Daily Bible Studies & Sermon Notes


Hebrews 11:35-40
Pastor Steve Schell
Sunday: Hebrews 11:35
Verse 35 (continued): Though faith is the key to great miracles, it just as surely brings opposition, and a description of those with faith would not be complete unless we recognized the sufferings they endured. In spite of tortures and execution they refused to deny the Lord or alter the truth He had revealed. Had they done so their captors might have released them, but they remained steadfast preferring to be included among those who will be resurrected to eternal life rather than gain their freedom and a few more years on this planet. In this way they provide us with another example of what it means to endure in one’s faith. If we recall that the author is writing to people who are being persecuted for their faith in Christ we’ll recognize why it was so important for him to describe these sufferings. His message is: “Don’t think that what you are going through is unusual or that God has failed to protect you. People of faith have always been assaulted in Israel by those who called themselves believers but were in fact unbelievers” (Mt 23:31-39; Ac 7:51-53). This same sad phenomenon has as we know carried right though much of church history.

Monday: Hebrews 11:35, 36
Verse 35 (continued): We can’t be certain who the author has in mind when he lists these various types of abuses, but without much difficulty we can find an example of someone who suffered in that particular way. The first category he mentions is those who were “tortured” (lit: beaten). Jeremiah was beaten (Jer 2:2; 37:15) and tortured by being placed in stocks (Jer 20:2) and a dungeon (Jer 37:16) and left to starve apparently sunk up to his armpits in mud at the bottom of a water cistern (Jer 38:6-13). Verse 36: There are several instances of mocking: Elisha was mocked by youths (2Ki 2:23), Hezekiah’s couriers were severely mocked throughout Israel as they invited the nation to come to Jerusalem to celebrate Passover (2Ch 30:1-10), and God’s prophets were mocked during Zedekiah’s reign (2Ch 36:11-16). Scourging is beating someone with whips. There are numerous references to beatings, any one of which may have used whips. Both Micaiah (1Ki 22:24-27) and Jeremiah (Jer 20:2; 37:15, 16) were imprisoned which undoubtedly included chains.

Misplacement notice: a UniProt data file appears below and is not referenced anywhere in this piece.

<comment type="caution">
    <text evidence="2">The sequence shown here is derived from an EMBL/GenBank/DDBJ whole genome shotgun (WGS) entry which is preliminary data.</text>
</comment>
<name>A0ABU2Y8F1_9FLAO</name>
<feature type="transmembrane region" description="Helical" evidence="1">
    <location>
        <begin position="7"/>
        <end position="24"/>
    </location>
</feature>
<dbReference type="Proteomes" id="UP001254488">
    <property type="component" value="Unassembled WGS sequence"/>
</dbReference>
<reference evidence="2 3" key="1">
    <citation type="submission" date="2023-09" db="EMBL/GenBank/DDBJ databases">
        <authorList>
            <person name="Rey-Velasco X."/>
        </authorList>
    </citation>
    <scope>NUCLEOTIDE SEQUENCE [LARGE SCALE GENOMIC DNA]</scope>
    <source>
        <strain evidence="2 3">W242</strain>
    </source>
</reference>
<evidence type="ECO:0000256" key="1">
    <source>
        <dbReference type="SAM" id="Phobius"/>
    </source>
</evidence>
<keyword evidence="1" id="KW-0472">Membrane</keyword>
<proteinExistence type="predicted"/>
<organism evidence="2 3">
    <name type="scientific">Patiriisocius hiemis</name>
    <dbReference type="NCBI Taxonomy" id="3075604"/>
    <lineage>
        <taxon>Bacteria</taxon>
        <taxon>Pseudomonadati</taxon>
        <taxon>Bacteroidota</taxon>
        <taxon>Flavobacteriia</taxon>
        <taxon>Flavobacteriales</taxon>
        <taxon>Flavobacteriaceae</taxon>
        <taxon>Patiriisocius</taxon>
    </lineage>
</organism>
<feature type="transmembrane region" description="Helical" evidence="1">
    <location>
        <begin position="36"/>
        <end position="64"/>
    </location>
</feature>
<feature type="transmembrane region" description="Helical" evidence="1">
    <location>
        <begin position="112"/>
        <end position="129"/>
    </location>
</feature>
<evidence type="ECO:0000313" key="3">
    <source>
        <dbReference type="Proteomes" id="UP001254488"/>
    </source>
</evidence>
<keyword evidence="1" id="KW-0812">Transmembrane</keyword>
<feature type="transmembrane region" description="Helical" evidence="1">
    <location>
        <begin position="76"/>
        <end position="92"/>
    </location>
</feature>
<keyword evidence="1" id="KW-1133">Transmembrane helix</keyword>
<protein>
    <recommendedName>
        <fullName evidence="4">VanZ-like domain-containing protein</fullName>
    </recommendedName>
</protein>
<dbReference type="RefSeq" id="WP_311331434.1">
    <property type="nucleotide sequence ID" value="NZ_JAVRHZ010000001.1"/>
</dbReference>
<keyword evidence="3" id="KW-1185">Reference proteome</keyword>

Tuesday: Hebrews 11:37, 38
Verses 37, 38: Zechariah, the son of Jehoiada the priest, was stoned in the Temple courtyard for calling Judah to repent of idolatry (2Ch 24:20-22; Mt 23:34, 35). Sawing people in two was an ancient form of torturous execution (2Sa 12:31; 1Ch 20:3) and tradition reports that Isaiah was executed by Hezekiah’s son Manasseh (2Ki 21:1-18) by being sawn in two inside a hollow log. The temptation to which he refers is most likely the pressure to forsake God in order to escape from suffering. Elijah laments to God that Ahab and Jezebel had killed with the sword all the true prophets except him (1Ki 19:10). King Jehoiakim slew Uriah the son of Shemiah with a sword (Jer 26:20-23). The Septuagint text of 1 Kings 19:13, 19 specifically uses the word sheepskin for Elijah’s “mantle,” and in 2 Kings 2:8, 13, 14 it is this same mantle that Elisha picks up for himself. Apparently, goatskins with hair left on were also worn (2Ki 1:8). Elijah and others wandered in deserts (1Ki 17:3-7; 19:4, 15) and mountains and caves and holes in the ground (1Ki 17:3-5; 19:8-11, 13). Obadiah (King Ahab’s servant) hid a hundred prophets in two caves and provided them bread and water (1Ki 18:3, 4). This persecution toward people of faith served as proof of the hardness of people’s hearts toward God. And the “world” in this case which was not worthy of God’s servants were the nominal believers in Israel, those who should have welcomed God’s messengers and repented quickly.